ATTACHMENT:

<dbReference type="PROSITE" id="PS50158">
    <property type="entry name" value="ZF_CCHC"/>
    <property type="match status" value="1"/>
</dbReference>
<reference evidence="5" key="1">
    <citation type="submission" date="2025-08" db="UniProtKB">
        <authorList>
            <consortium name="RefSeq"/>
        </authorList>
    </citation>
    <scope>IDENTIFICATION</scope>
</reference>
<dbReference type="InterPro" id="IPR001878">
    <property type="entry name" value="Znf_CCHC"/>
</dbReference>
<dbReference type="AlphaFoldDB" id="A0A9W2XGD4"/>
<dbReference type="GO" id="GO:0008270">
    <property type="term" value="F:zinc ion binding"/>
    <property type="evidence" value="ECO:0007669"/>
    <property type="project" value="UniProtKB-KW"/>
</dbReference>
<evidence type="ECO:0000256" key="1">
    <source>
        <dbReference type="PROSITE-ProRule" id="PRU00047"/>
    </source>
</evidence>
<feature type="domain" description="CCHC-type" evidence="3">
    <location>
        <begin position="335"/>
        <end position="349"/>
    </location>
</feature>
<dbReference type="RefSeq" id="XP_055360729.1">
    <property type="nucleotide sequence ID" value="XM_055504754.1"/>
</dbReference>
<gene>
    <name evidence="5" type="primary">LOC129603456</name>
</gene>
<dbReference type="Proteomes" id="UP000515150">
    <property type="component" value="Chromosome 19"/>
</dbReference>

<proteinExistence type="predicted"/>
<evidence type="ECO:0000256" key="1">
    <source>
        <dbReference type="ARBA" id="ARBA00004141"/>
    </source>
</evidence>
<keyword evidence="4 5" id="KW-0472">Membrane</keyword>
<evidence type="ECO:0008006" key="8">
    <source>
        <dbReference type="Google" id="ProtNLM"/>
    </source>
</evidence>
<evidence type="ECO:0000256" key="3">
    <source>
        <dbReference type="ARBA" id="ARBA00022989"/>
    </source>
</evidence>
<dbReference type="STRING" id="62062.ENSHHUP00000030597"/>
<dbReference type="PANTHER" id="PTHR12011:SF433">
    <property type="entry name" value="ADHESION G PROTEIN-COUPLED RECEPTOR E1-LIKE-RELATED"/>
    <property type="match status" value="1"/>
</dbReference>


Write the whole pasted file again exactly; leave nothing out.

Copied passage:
<dbReference type="PROSITE" id="PS50158">
    <property type="entry name" value="ZF_CCHC"/>
    <property type="match status" value="1"/>
</dbReference>
<reference evidence="5" key="1">
    <citation type="submission" date="2025-08" db="UniProtKB">
        <authorList>
            <consortium name="RefSeq"/>
        </authorList>
    </citation>
    <scope>IDENTIFICATION</scope>
</reference>
<dbReference type="InterPro" id="IPR001878">
    <property type="entry name" value="Znf_CCHC"/>
</dbReference>
<dbReference type="AlphaFoldDB" id="A0A9W2XGD4"/>
<dbReference type="GO" id="GO:0008270">
    <property type="term" value="F:zinc ion binding"/>
    <property type="evidence" value="ECO:0007669"/>
    <property type="project" value="UniProtKB-KW"/>
</dbReference>
<evidence type="ECO:0000256" key="1">
    <source>
        <dbReference type="PROSITE-ProRule" id="PRU00047"/>
    </source>
</evidence>
<feature type="domain" description="CCHC-type" evidence="3">
    <location>
        <begin position="335"/>
        <end position="349"/>
    </location>
</feature>
<dbReference type="RefSeq" id="XP_055360729.1">
    <property type="nucleotide sequence ID" value="XM_055504754.1"/>
</dbReference>
<gene>
    <name evidence="5" type="primary">LOC129603456</name>
</gene>
<dbReference type="Proteomes" id="UP000515150">
    <property type="component" value="Chromosome 19"/>
</dbReference>

<proteinExistence type="predicted"/>
<evidence type="ECO:0000256" key="1">
    <source>
        <dbReference type="ARBA" id="ARBA00004141"/>
    </source>
</evidence>
<keyword evidence="4 5" id="KW-0472">Membrane</keyword>
<evidence type="ECO:0008006" key="8">
    <source>
        <dbReference type="Google" id="ProtNLM"/>
    </source>
</evidence>
<evidence type="ECO:0000256" key="3">
    <source>
        <dbReference type="ARBA" id="ARBA00022989"/>
    </source>
</evidence>
<dbReference type="STRING" id="62062.ENSHHUP00000030597"/>
<dbReference type="PANTHER" id="PTHR12011:SF433">
    <property type="entry name" value="ADHESION G PROTEIN-COUPLED RECEPTOR E1-LIKE-RELATED"/>
    <property type="match status" value="1"/>
</dbReference>